From Thoughts on Autumn, Harvard, and the Future of Today’s Students by Nicholas Alahverdian, 2014
“Autumn is typically associated with expiration, the death of the leaves on the trees and the mounds of yellow, red, and orange leaves gathering on the ground. But autumn is also a time of a sort of birth for the intellectual. Autumn helps to assist with the improvement of one’s mind, it is the time when most students are beginning again their studies.
“Autumn is the perfect season with which to engage in learning and study for me because of the colors of the leaves and the natural stimulation of the surrounding beauty of the landscape of whatever collegiate setting I would find myself in. It is especially inspiring and edifying, almost as if the colors surrounding me simply spark the creative corner of my brain.”
Continue reading Autumn Bliss
By Nicholas Alahverdian
The Beauty of the End, the Hope of the Beginning
The art of Jackson Pollock was critical to the growth and development of the Beat Generation. His approach to abstract impressionism influenced his fellow painters, as well as writers and poets. The visual complexity of his artwork served as a conduit through which he was able to relate the chaos of his generation to viewers of his paintings. His action paintings, including “Autumn Rhythm,” exhibited his command of the abstract expressionist form. My essay will focus on the creative process and the implications of this unique piece of art.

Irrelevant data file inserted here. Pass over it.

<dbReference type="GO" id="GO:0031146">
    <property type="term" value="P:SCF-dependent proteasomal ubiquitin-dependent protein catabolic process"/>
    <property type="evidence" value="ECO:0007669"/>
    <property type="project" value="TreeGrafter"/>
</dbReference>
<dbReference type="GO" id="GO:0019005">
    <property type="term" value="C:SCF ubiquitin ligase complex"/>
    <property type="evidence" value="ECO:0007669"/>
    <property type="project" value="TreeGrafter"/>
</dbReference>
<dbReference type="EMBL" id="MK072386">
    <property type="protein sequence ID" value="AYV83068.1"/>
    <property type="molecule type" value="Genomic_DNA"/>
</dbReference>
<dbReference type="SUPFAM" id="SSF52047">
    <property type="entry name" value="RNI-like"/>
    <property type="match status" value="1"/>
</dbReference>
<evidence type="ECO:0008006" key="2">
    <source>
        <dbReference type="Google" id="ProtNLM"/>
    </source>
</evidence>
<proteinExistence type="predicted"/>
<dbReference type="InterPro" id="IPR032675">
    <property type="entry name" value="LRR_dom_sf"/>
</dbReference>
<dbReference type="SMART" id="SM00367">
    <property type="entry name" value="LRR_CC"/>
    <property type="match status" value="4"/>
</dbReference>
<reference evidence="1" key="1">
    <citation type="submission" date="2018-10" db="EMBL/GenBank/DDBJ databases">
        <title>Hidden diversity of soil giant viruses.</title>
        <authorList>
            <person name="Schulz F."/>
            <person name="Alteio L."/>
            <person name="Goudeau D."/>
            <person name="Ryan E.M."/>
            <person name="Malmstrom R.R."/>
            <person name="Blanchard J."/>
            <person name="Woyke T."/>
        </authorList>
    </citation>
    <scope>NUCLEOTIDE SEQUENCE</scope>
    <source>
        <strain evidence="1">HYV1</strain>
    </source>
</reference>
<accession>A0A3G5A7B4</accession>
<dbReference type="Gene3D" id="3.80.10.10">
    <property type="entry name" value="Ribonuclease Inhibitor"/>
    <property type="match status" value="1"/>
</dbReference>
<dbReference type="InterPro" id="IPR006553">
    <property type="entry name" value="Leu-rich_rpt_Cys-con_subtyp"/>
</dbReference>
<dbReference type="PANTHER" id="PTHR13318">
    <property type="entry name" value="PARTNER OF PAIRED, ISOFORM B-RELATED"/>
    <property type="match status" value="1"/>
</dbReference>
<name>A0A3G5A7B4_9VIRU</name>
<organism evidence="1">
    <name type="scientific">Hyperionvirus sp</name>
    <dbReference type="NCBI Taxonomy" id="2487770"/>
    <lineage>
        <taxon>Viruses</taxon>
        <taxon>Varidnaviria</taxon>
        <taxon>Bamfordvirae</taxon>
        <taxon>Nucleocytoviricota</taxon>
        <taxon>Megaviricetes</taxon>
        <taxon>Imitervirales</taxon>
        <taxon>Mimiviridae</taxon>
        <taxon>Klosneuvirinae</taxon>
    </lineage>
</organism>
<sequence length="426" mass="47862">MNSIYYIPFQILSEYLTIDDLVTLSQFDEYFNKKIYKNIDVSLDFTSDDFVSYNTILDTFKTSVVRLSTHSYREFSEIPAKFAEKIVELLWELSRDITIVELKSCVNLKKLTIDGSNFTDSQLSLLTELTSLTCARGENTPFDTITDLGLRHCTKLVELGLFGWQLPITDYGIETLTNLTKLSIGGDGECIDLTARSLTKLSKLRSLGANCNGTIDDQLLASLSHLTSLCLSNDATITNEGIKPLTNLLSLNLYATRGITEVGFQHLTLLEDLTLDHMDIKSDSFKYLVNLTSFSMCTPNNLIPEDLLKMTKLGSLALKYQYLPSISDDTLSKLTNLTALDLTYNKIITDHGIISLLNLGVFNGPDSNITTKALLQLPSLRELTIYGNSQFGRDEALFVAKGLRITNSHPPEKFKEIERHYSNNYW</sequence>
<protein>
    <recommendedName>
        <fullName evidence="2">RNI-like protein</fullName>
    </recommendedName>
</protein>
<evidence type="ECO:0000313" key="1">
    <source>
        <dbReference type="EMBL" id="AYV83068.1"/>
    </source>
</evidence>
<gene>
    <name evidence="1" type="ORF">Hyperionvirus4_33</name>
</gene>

Obviously, Pollock’s work was that of a genius. His painting style was not merely improvisational – it also incorporated characteristics reminiscent of those artists and authors who engaged in the practice of writing and/or painting in the style of stream-of-consciousness. Drip after drip, smear after smear, mixing the two – these techniques cumulatively defined the greatness of his work. Loyal to his art and chronically dissatisfied with his performance, he lengthened his artistic stride to further his aesthetic interpretation of the world we live in. Continue reading Essay: Semiotics in Autumn Rhythm
I knew that that wood looked familiar.
After careful analysis, it is plausible to conclude that NPR’s Studio One influenced the design of the studio of The Tonight Show Starring Jimmy Fallon.
Here’s a photo of Jimmy Fallon and Tina Fey in Studio 6B and Scott Simon in NPR’s Studio One.